The U.S. Commission on International Religious Freedom published a report Monday that named China, Iran, North Korea and Saudi Arabia among “countries of particular concern” to be a threat to religious freedom. The report takes stock of religious freedoms all over the world, tracking how countries repress faith inside their borders.

The Monday report says “innumerable believers and nonbelievers” are suffering across the globe for their faith values (or lack thereof, it should be noted). The 234-page report devoted much of its focus to China’s across-the-board spiritual oppression, noting in particular how the country represses Tibetan Buddhists, Muslims, “human rights defenders” and Christians.

The U.S. State Department tracks religious freedom in every nation, but the USCIRF focuses on fewer nations as a supplement to the State’s broader report. This year, they named 10 countries as appropriate for the State to re-designate as CPCs: Burma, China, Eritrea, Iran, North Korea, Pakistan, Saudi Arabia, Sudan, Tajikistan and Turkmenistan. They also asked six countries—Central African Republic, Nigeria, Russia, Syria, Uzbekistan and Vietnam—be elevated to CPC status.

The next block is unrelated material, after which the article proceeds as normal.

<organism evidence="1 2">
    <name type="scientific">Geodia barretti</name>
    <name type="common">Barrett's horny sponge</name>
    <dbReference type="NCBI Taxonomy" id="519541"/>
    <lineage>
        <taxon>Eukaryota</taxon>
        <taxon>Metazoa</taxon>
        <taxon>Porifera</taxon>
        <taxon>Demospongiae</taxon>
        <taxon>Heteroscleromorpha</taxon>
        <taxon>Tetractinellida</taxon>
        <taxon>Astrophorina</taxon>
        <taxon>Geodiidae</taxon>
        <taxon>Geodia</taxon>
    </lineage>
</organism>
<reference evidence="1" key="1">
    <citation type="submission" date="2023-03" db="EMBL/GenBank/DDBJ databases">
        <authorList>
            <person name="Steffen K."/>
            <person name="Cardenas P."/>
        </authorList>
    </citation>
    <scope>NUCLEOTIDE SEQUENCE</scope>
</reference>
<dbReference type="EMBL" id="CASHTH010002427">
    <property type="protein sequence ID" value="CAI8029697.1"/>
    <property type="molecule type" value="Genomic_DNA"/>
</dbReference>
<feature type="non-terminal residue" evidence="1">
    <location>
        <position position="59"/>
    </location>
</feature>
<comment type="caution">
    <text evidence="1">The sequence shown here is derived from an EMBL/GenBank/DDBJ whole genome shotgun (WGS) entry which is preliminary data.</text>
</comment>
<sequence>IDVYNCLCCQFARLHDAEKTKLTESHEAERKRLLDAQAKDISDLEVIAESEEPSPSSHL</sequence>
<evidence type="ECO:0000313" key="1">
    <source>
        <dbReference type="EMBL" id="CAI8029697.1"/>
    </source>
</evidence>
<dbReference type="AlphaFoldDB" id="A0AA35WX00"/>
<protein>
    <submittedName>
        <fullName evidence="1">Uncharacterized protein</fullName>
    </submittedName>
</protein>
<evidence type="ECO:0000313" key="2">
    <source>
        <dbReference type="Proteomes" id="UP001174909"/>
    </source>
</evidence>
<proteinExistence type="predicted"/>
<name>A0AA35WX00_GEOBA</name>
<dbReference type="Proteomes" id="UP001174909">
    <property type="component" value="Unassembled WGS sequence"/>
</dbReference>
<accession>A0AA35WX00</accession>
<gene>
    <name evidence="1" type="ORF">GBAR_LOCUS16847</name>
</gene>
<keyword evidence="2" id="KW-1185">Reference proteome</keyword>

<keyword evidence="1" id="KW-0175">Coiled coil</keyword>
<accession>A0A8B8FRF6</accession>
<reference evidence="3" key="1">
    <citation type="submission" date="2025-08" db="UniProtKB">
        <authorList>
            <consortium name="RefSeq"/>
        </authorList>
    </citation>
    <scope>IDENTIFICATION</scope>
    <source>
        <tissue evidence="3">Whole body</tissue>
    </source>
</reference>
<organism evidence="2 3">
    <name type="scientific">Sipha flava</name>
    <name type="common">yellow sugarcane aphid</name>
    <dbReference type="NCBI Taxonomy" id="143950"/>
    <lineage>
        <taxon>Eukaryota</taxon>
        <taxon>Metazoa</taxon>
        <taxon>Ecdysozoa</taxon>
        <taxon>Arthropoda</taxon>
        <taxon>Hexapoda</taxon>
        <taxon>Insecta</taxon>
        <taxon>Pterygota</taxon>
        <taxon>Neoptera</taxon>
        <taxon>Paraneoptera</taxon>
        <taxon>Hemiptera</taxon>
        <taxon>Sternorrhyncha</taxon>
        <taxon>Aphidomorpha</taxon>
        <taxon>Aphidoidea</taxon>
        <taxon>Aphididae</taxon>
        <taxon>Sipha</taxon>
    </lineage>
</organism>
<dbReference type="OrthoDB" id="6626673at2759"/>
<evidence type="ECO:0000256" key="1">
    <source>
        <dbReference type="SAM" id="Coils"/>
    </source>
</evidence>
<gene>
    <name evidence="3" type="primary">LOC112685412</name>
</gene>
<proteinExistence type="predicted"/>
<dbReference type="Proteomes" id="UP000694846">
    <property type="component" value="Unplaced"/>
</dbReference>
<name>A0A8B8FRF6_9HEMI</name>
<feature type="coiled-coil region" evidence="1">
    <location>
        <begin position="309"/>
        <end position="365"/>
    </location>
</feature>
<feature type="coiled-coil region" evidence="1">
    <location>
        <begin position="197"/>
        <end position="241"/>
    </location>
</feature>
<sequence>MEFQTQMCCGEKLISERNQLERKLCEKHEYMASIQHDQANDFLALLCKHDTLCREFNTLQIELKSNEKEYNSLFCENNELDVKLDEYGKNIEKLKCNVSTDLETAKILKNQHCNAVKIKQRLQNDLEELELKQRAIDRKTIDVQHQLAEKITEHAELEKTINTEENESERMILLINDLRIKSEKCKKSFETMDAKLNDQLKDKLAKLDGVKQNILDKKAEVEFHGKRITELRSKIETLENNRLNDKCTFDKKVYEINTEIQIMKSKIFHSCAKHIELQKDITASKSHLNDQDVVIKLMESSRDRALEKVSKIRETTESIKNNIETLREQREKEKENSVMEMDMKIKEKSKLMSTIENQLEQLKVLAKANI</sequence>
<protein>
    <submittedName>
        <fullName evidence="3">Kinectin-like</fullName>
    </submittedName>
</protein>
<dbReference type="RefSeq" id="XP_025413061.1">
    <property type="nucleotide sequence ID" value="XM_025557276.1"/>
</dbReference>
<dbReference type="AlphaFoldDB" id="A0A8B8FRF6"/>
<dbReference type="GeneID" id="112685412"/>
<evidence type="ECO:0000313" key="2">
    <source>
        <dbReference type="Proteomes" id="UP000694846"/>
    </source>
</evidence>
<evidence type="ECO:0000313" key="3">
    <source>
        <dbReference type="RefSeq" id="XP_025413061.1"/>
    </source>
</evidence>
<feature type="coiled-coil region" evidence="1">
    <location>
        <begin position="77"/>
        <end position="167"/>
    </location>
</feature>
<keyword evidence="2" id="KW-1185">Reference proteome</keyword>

The report also talks about EPCs, or “entities of particular concern,” including ISIS and the Taliban. (h/t Religion News)

At a news conference in conjunction with the report, USCIRF Commissioner Greg Bauer shone a spotlight on China’s persecution tactics. “If we were to rate the Tier 1 countries, China would be in a category all by itself,” he said. “The level of persecution — they are an equal opportunity persecutor. They go after anybody, any sect that might compete with the communist, atheistic government of China.”